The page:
I entered two poems.  The one I thought would appeal to Wendy Cope sank without trace.  The other was written during a class at university when we had to think of an object from our childhood and write about it.  I chose my mother’s pinking shears (don’t ask!) which fascinated me because of the noise   What started out as a light-hearted poem changed when I added the ending as my mum now has dementia.  It was originally called ‘Memories’ which was the only criticism from my tutor when I handed it in as part of a poetry assignment.  It took longer to think of a new title than write the whole poem but as Alison Chisholm says in her excellent book ‘Crafting Poetry’ the title is a vital part of the writing.  I made a list of possible titles and ‘Unravelling’ worked its way to the top.
they made when she was cutting fabrics out and probably because I was banned from touching them.

You kindly invited me to join you for the prize giving ceremony and lunch in Bridport and I’m still kicking myself for not joining you.  How did the day go?  Did you meet any famous writers and can you share any gossip?

Originally, I wasn’t going to go to the prize giving but a writing friend said of course I must as I’d probably never get another chance.   When I saw your tweet about Bridport I realised you had entered the competition and would probably enjoy going to the ceremony just for the experience.  For some reason I thought you lived in the Dorset area.  We got on so well at Swanwick  that it would have been fun to get together again.
The day was brilliant.  In fact, the weekend was brilliant.  I was lucky enough to book into a B & B (No.27, Bridport) where the owner, Juliet, was a member of The Arts Centre, theatre-goer and big reader.  She got me a ticket for the Friday evening when Wendy Cope was giving a poetry reading followed by a book signing where I managed to have a quick chat with her (see photo left).  Do I really need to say that was the best part of the weekend? 
The ceremony itself was better than I expected.  The prize winners, guests, judges, etc, all mingle in the art gallery with a glass (or two) of bubbly, which gave us a chance to chat.   I met a lovely author who writes as Rosanna Ley and lives in Bridport.  (Took her book ‘Bay of Secrets’ on holiday with me last month.)  Also reintroduced myself to Michรจle Roberts, the short story judge, who I met a couple of years ago when I attended her short course on writing stories in Beverley and also when she gave a talk at Scarborough Literary Festival one year.  The buffet lunch with wine was a credit to the Arts Centre, followed by the prize giving and listening to the top three prize winners in each category read out their winning stories/poems.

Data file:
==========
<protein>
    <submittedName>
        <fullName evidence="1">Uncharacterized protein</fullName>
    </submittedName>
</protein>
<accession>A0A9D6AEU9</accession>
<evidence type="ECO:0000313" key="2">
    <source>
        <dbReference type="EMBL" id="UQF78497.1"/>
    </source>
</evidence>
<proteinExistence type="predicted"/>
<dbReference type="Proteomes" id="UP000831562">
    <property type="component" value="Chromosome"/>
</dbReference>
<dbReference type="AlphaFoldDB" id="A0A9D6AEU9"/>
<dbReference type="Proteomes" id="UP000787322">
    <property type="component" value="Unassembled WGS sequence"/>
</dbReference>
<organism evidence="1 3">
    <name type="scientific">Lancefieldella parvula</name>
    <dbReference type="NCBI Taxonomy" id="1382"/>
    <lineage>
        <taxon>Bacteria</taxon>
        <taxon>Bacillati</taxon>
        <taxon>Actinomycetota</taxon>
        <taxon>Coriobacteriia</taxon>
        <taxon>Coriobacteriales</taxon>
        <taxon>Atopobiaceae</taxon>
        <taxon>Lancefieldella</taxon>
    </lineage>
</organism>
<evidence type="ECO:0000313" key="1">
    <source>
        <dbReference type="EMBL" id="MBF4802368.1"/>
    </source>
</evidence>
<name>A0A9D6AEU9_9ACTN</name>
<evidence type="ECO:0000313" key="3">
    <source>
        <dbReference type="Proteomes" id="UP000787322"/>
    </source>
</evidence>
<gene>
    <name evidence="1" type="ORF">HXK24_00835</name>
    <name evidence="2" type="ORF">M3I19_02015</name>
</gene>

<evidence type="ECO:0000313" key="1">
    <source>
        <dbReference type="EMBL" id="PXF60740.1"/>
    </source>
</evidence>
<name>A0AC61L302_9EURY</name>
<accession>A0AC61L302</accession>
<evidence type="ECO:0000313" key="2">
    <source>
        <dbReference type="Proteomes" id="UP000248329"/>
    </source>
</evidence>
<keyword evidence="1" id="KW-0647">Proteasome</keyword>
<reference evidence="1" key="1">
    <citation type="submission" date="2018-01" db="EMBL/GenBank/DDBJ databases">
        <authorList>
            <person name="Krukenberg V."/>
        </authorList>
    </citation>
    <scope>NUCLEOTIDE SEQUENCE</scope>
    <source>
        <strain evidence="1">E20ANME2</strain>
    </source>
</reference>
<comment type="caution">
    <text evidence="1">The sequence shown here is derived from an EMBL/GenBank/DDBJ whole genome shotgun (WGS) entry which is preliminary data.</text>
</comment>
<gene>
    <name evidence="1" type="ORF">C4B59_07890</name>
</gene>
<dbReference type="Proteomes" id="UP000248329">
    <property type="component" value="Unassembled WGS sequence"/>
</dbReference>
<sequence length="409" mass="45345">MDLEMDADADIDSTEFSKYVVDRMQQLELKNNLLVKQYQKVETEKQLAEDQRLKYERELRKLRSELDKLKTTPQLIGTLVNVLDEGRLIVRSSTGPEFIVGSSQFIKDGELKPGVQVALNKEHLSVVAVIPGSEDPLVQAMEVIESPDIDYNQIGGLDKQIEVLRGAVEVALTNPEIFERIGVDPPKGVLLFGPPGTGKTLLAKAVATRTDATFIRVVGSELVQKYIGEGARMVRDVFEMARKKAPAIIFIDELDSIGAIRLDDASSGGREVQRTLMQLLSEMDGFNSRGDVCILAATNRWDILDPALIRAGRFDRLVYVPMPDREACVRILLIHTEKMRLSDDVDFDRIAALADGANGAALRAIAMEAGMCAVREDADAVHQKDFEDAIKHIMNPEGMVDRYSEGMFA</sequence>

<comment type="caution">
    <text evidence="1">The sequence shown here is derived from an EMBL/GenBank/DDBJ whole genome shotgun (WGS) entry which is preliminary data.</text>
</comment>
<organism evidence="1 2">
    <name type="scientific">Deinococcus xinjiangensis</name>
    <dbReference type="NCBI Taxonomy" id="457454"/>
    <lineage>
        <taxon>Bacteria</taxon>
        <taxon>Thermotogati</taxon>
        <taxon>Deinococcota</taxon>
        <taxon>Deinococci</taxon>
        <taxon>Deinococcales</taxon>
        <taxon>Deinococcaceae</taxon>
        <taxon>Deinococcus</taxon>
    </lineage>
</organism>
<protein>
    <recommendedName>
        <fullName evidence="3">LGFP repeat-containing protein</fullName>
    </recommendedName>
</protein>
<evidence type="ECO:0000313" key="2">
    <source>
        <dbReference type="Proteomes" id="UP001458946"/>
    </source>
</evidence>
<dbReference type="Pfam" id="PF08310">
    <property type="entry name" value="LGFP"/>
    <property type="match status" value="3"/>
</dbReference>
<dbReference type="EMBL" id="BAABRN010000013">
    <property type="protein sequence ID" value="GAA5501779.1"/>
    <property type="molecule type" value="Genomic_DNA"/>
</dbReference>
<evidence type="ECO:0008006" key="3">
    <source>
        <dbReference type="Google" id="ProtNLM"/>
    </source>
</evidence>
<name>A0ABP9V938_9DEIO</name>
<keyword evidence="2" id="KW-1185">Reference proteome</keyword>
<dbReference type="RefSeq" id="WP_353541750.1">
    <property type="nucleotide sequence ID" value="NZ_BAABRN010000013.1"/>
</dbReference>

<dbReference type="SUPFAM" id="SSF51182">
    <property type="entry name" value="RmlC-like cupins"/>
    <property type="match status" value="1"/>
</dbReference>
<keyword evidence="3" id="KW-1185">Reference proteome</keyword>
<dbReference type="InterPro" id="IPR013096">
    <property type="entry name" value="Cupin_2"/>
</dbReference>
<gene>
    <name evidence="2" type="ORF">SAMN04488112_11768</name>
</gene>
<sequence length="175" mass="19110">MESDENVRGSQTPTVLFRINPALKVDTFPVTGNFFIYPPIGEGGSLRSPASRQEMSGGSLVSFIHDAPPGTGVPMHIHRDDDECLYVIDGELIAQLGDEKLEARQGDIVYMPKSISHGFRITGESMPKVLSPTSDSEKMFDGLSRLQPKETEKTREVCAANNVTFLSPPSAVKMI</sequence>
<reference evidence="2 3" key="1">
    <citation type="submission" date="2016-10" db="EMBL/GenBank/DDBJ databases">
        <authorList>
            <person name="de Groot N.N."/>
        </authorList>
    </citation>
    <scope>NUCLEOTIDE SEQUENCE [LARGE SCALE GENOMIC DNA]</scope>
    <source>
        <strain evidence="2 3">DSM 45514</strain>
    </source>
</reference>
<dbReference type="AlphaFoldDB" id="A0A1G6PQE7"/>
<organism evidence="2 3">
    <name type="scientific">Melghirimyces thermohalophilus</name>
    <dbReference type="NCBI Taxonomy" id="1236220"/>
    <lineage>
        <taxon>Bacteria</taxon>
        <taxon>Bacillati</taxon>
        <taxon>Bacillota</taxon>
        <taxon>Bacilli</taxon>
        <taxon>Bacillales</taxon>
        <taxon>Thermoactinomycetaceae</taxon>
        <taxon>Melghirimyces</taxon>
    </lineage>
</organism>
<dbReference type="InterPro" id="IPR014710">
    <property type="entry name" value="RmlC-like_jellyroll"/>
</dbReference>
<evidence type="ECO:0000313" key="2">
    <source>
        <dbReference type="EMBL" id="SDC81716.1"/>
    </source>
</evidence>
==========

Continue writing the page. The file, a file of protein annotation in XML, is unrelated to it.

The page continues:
No gossip, I’m afraid, but if it is any help I sat on the same table as two ‘readers’ who said that every single entry is read, regardless of bad grammar, bad spelling, written in coloured chalk . . .  They said it was very easy to sort the good from the bad at the early stages but they were glad they didn’t have to decide on the eventual winners as there were so many good entries.  The judging is completely anonymous and fair yet some people have won a prize several times throughout the years, showing their consistent good writing.  In 2013 the total entries were: poems 7758, stories 5887 and flash 2720. 
All the winners received a copy of The Bridport Prize Anthology 2013 which can be bought from their website http://www.bridportprize.org.uk/.
Other highlights of the weekend:  a walk to West Bay where parts of Broadchurch were filmed.  No dead bodies on the beach and no David Tennant but you can’t have everything.  A preview showing of the film The Selfish Giant and a poetry slam, both at Bridport Arts Centre, Chocolatiers Cafe,  @Dorsetchocshop (I managed to squeeze in several visits for coffee and a chocolate frog plus took a bag of truffles home), meeting @RosannaLey who was so helpful with writing advice.

Ooh, I sort of know Rosanna Ley - she used to be a member of West Sussex Writers. What a small world! And the stats on number of entries puts your success into context, Shirley. Making the final Highly Commended list is a significant achievement.
Finally, any top tips for succeeding in poetry competitions?

I wish I had.  I can only repeat what has been told to me: